The Reformers Are Not Heroes

October 30, 2017

Most everyone in fourteenth and fifteenth century Europe wanted reform in the church.  Pope Alexander VI was the poster child for everything wrong, but he was far from the only fallible person from within the Holy Catholic Church.

 

The Reformers generally thought of as Luther, Calvin and Zwingli are in Protestant circles, the heroes.  Their change took us from one fallible Pope to hundreds of thousands of fallible popes.

 

Scott Hubbard of Desiring God writes, “If you read biographies of the Reformation’s other leaders, you’ll find that many harbored character flaws as devastating as Luther’s, Calvin’s, and Zwingli’s. Each goes down in history with their own glaring asterisk. One might begin to wonder if we should celebrate these men and women at all.” (Whitewashed Heroes, Desiring God, Oct. 26, 2017)

 

These men were extremely intelligent.  The Germans can thank Luther for their formed language, we can thank Calvin for deeper theology, and we can be impressed by the rhetoric of Zwingli, but as with all men, we must not miss the paradoxes. 

 

These men, like the popes and priest they battled, were flawed men.

 

Luther’s words led to the death of thousands of Jews, and Calvin and Zwingli were complicit to murder. All were as intolerant of their enemies as the Catholic Church was to them.

 

Many people will celebrate the 500-year anniversary of the Reformation when Martin Luther nailed his 95 Thesis in Wittenberg, I will simply mourn and beg God for a return to unity.

 

 

The acts of Luther created the greatest schism Christendom has ever known, and his actions and the actions of many others on both sides brought about the deaths of millions in the name of Jesus.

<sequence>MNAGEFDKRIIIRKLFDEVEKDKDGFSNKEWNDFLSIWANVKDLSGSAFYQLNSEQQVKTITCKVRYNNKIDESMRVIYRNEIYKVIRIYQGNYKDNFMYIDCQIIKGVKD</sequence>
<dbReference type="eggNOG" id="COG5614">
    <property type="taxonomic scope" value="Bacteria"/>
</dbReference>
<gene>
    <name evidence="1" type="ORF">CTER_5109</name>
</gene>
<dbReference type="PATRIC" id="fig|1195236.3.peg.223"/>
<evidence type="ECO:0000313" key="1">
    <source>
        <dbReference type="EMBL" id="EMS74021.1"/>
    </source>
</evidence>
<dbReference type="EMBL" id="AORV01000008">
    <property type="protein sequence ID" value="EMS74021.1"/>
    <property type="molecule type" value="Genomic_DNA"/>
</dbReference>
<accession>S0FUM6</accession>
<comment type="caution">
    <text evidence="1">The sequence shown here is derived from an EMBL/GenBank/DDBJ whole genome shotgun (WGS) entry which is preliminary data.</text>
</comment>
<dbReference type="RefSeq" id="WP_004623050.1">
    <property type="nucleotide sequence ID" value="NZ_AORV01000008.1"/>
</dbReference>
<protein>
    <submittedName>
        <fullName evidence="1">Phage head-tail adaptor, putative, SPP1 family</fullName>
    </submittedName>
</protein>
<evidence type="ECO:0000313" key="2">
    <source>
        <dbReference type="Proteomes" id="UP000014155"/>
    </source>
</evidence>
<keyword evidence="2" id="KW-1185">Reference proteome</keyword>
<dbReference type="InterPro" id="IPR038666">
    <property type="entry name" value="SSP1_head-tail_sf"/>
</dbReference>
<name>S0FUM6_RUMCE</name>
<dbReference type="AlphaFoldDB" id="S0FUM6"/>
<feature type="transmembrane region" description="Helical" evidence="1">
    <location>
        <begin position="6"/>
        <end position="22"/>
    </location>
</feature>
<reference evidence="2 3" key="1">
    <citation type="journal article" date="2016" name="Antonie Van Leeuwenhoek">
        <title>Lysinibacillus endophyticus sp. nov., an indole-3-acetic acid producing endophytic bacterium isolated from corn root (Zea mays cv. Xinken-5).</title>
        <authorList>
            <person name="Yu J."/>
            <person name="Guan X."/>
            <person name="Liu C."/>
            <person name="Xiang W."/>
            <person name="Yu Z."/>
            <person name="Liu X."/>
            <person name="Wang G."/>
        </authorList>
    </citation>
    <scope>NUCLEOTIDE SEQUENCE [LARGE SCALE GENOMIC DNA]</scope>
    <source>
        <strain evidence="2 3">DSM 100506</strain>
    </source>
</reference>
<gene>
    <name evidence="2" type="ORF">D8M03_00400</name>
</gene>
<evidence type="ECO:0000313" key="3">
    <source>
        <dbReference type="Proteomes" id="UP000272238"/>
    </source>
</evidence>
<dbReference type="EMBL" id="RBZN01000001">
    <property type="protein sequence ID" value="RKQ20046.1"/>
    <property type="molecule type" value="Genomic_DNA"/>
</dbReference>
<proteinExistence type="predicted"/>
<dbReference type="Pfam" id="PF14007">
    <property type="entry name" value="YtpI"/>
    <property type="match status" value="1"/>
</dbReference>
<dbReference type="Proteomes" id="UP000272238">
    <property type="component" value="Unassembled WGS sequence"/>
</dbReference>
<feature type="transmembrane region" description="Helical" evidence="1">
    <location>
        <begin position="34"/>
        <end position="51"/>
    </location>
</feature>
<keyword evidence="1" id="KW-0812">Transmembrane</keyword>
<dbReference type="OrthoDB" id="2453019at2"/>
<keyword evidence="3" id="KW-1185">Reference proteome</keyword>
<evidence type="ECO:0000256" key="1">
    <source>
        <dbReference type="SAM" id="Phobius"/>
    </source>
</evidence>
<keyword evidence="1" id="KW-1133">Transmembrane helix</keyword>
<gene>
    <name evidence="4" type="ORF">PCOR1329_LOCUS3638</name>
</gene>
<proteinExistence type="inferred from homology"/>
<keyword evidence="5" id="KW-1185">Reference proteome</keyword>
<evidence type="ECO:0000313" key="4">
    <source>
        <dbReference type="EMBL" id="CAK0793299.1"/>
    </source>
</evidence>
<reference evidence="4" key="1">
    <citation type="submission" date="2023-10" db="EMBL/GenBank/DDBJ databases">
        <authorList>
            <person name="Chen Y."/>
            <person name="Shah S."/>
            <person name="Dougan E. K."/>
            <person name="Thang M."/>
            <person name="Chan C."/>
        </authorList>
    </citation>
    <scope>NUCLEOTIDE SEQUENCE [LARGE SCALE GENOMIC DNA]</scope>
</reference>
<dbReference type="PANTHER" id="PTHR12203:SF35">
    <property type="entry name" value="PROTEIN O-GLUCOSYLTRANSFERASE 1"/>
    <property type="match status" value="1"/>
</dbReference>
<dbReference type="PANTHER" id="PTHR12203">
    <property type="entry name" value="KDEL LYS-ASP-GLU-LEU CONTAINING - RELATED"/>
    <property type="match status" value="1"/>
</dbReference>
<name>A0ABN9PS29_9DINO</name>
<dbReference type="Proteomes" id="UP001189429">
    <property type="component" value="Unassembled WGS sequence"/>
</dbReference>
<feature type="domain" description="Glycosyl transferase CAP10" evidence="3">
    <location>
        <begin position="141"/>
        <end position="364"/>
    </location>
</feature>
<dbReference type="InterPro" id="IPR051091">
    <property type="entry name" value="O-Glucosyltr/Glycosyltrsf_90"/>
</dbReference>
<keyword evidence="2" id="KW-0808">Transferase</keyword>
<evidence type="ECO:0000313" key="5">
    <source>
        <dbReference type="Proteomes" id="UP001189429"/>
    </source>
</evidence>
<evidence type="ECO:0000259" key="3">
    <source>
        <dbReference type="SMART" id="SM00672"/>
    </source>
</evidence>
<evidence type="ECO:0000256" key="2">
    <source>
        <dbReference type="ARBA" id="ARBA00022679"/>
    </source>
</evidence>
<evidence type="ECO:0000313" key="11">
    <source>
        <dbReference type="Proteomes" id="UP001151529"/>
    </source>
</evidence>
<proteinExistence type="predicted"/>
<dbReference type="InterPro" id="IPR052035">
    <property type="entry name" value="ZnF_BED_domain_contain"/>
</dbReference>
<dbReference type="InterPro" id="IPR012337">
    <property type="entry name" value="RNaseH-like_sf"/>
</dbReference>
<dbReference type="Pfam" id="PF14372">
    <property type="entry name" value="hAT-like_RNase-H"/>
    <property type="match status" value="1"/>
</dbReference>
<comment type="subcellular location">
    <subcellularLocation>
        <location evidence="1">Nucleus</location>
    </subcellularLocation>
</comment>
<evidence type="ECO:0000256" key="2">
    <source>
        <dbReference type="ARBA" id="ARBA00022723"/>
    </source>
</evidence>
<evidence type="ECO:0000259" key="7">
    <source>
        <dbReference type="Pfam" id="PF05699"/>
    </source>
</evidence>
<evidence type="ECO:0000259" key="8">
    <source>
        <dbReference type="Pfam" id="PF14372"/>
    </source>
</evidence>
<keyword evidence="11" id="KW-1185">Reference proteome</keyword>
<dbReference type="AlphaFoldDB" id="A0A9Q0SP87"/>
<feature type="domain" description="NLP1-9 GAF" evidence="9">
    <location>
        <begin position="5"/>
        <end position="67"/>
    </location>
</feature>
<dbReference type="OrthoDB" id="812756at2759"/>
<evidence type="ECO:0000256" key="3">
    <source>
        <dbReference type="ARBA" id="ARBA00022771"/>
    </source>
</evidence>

Protestants have celebrated their 500 year history over the past several weeks, our church included.  This is a failure to know, study and celebrate our 1,500 year history before Luther. 

 

There was no celebration of: Polycarp, Clement, Augustine, Boethius, Francis of Assisi, Gregory the Great, or Leo I. We are a branch of Catholicism, and if not for the thousands of incredible men and women of the Catholic Church, we would not have our faith today.  Our faith was not birthed in Wittenberg, it birthed on the streets of Jerusalem, heck the Garden of Eden. 

 

If Protestants really want to celebrate those who gave validity to their rise, they need look no further than Henry XIII.  He gave rise to the environment that permitted the growth of hundreds of protestant denominations; again, not much of a hero.

 

The Reformation was underway in the hearts and minds of thousands.  Most, looking to “reform” the Holy Roman Catholic Church.  Would we condemn Blasé Pascal, Jacque LeFevre, Erasmus, and the multitude of those in Jansenism to hell?

I would not.

 

So many brave men and women laid the language of the reformation.  Luther ripped his ideas from LeFevre with no footnote of thanks.  LeFevre, Erasmus and Pascal would never have pushed for such a division.  The schism still thunders in the hearts of Protestants and it still creates further division with our Christian brothers and sisters in the Holy Roman Catholic Church.

 

We can thank these men for proliferating the good message of grace, but we must not celebrate the great division they perpetrated.

 

As many have come to faith through the reformation, it could be argued it lead to a greater rise in secularism, wars, unbelief, bigotry, and cultural devastation.

 

On October 31, 2017 take a moment to remember the reformation, and then ask God to unite us from this horrific division. 

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